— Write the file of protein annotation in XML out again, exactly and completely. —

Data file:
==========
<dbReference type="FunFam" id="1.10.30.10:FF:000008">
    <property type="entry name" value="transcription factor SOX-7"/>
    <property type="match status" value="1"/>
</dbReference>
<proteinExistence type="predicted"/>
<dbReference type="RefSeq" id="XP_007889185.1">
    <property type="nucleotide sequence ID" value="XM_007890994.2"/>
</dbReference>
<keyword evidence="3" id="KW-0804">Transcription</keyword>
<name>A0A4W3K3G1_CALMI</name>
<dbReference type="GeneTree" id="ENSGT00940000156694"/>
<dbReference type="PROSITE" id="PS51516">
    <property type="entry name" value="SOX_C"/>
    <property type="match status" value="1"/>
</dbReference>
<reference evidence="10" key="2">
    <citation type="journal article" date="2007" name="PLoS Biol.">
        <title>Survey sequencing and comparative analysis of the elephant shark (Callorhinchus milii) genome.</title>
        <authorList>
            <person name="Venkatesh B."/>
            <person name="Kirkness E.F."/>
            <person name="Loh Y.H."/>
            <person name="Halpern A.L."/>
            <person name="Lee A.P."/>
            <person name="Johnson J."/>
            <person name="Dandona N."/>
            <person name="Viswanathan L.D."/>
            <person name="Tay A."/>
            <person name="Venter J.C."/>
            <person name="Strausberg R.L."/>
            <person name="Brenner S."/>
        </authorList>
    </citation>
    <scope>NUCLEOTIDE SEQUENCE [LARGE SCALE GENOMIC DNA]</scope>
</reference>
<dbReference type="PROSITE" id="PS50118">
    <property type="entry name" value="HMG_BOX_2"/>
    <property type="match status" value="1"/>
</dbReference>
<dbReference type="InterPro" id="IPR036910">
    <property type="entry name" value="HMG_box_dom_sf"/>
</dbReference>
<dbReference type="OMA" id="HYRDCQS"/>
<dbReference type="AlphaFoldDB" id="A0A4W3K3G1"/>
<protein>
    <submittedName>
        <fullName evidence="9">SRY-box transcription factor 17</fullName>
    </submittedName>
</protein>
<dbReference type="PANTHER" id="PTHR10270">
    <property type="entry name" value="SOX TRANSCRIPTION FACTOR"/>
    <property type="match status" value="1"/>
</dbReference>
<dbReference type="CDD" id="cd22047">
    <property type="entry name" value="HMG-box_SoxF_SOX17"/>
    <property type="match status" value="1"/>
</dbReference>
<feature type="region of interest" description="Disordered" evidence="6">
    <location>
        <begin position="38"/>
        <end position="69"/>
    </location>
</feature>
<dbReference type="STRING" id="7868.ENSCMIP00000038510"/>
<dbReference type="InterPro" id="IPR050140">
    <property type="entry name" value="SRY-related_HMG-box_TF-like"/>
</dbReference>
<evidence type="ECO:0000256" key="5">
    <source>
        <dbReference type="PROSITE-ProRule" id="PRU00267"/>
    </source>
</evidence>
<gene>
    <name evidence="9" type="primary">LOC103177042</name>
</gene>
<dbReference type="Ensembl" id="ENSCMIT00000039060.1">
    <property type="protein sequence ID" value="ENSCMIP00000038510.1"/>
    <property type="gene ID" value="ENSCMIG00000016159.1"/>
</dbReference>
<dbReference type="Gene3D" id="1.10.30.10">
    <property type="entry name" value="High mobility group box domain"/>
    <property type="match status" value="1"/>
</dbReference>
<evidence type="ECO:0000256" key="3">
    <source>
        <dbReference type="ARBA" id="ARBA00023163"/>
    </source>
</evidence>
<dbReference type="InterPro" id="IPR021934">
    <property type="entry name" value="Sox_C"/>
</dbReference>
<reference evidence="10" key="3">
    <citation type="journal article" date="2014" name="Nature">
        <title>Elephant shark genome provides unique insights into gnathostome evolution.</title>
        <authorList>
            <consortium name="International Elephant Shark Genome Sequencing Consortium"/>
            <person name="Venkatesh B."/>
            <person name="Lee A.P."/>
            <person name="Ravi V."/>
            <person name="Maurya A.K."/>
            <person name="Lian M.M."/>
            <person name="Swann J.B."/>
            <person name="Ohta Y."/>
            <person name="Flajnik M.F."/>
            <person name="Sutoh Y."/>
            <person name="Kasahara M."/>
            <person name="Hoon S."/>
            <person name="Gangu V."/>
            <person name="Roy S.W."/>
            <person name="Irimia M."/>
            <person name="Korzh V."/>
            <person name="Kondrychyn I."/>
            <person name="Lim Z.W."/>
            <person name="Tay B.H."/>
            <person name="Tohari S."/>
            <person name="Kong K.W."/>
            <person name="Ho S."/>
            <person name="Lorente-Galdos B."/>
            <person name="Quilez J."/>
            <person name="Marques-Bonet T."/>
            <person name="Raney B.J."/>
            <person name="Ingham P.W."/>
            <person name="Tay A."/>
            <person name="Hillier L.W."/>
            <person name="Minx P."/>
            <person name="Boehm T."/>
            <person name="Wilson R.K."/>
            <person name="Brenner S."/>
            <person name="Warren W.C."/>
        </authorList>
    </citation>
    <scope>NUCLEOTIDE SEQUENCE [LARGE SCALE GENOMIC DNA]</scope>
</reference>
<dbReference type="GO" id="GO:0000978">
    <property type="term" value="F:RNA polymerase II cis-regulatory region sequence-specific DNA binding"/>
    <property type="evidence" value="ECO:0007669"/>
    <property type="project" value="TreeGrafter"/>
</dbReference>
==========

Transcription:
<dbReference type="FunFam" id="1.10.30.10:FF:000008">
    <property type="entry name" value="transcription factor SOX-7"/>
    <property type="match status" value="1"/>
</dbReference>
<proteinExistence type="predicted"/>
<dbReference type="RefSeq" id="XP_007889185.1">
    <property type="nucleotide sequence ID" value="XM_007890994.2"/>
</dbReference>
<keyword evidence="3" id="KW-0804">Transcription</keyword>
<name>A0A4W3K3G1_CALMI</name>
<dbReference type="GeneTree" id="ENSGT00940000156694"/>
<dbReference type="PROSITE" id="PS51516">
    <property type="entry name" value="SOX_C"/>
    <property type="match status" value="1"/>
</dbReference>
<reference evidence="10" key="2">
    <citation type="journal article" date="2007" name="PLoS Biol.">
        <title>Survey sequencing and comparative analysis of the elephant shark (Callorhinchus milii) genome.</title>
        <authorList>
            <person name="Venkatesh B."/>
            <person name="Kirkness E.F."/>
            <person name="Loh Y.H."/>
            <person name="Halpern A.L."/>
            <person name="Lee A.P."/>
            <person name="Johnson J."/>
            <person name="Dandona N."/>
            <person name="Viswanathan L.D."/>
            <person name="Tay A."/>
            <person name="Venter J.C."/>
            <person name="Strausberg R.L."/>
            <person name="Brenner S."/>
        </authorList>
    </citation>
    <scope>NUCLEOTIDE SEQUENCE [LARGE SCALE GENOMIC DNA]</scope>
</reference>
<dbReference type="PROSITE" id="PS50118">
    <property type="entry name" value="HMG_BOX_2"/>
    <property type="match status" value="1"/>
</dbReference>
<dbReference type="InterPro" id="IPR036910">
    <property type="entry name" value="HMG_box_dom_sf"/>
</dbReference>
<dbReference type="OMA" id="HYRDCQS"/>
<dbReference type="AlphaFoldDB" id="A0A4W3K3G1"/>
<protein>
    <submittedName>
        <fullName evidence="9">SRY-box transcription factor 17</fullName>
    </submittedName>
</protein>
<dbReference type="PANTHER" id="PTHR10270">
    <property type="entry name" value="SOX TRANSCRIPTION FACTOR"/>
    <property type="match status" value="1"/>
</dbReference>
<dbReference type="CDD" id="cd22047">
    <property type="entry name" value="HMG-box_SoxF_SOX17"/>
    <property type="match status" value="1"/>
</dbReference>
<feature type="region of interest" description="Disordered" evidence="6">
    <location>
        <begin position="38"/>
        <end position="69"/>
    </location>
</feature>
<dbReference type="STRING" id="7868.ENSCMIP00000038510"/>
<dbReference type="InterPro" id="IPR050140">
    <property type="entry name" value="SRY-related_HMG-box_TF-like"/>
</dbReference>
<evidence type="ECO:0000256" key="5">
    <source>
        <dbReference type="PROSITE-ProRule" id="PRU00267"/>
    </source>
</evidence>
<gene>
    <name evidence="9" type="primary">LOC103177042</name>
</gene>
<dbReference type="Ensembl" id="ENSCMIT00000039060.1">
    <property type="protein sequence ID" value="ENSCMIP00000038510.1"/>
    <property type="gene ID" value="ENSCMIG00000016159.1"/>
</dbReference>
<dbReference type="Gene3D" id="1.10.30.10">
    <property type="entry name" value="High mobility group box domain"/>
    <property type="match status" value="1"/>
</dbReference>
<evidence type="ECO:0000256" key="3">
    <source>
        <dbReference type="ARBA" id="ARBA00023163"/>
    </source>
</evidence>
<dbReference type="InterPro" id="IPR021934">
    <property type="entry name" value="Sox_C"/>
</dbReference>
<reference evidence="10" key="3">
    <citation type="journal article" date="2014" name="Nature">
        <title>Elephant shark genome provides unique insights into gnathostome evolution.</title>
        <authorList>
            <consortium name="International Elephant Shark Genome Sequencing Consortium"/>
            <person name="Venkatesh B."/>
            <person name="Lee A.P."/>
            <person name="Ravi V."/>
            <person name="Maurya A.K."/>
            <person name="Lian M.M."/>
            <person name="Swann J.B."/>
            <person name="Ohta Y."/>
            <person name="Flajnik M.F."/>
            <person name="Sutoh Y."/>
            <person name="Kasahara M."/>
            <person name="Hoon S."/>
            <person name="Gangu V."/>
            <person name="Roy S.W."/>
            <person name="Irimia M."/>
            <person name="Korzh V."/>
            <person name="Kondrychyn I."/>
            <person name="Lim Z.W."/>
            <person name="Tay B.H."/>
            <person name="Tohari S."/>
            <person name="Kong K.W."/>
            <person name="Ho S."/>
            <person name="Lorente-Galdos B."/>
            <person name="Quilez J."/>
            <person name="Marques-Bonet T."/>
            <person name="Raney B.J."/>
            <person name="Ingham P.W."/>
            <person name="Tay A."/>
            <person name="Hillier L.W."/>
            <person name="Minx P."/>
            <person name="Boehm T."/>
            <person name="Wilson R.K."/>
            <person name="Brenner S."/>
            <person name="Warren W.C."/>
        </authorList>
    </citation>
    <scope>NUCLEOTIDE SEQUENCE [LARGE SCALE GENOMIC DNA]</scope>
</reference>
<dbReference type="GO" id="GO:0000978">
    <property type="term" value="F:RNA polymerase II cis-regulatory region sequence-specific DNA binding"/>
    <property type="evidence" value="ECO:0007669"/>
    <property type="project" value="TreeGrafter"/>
</dbReference>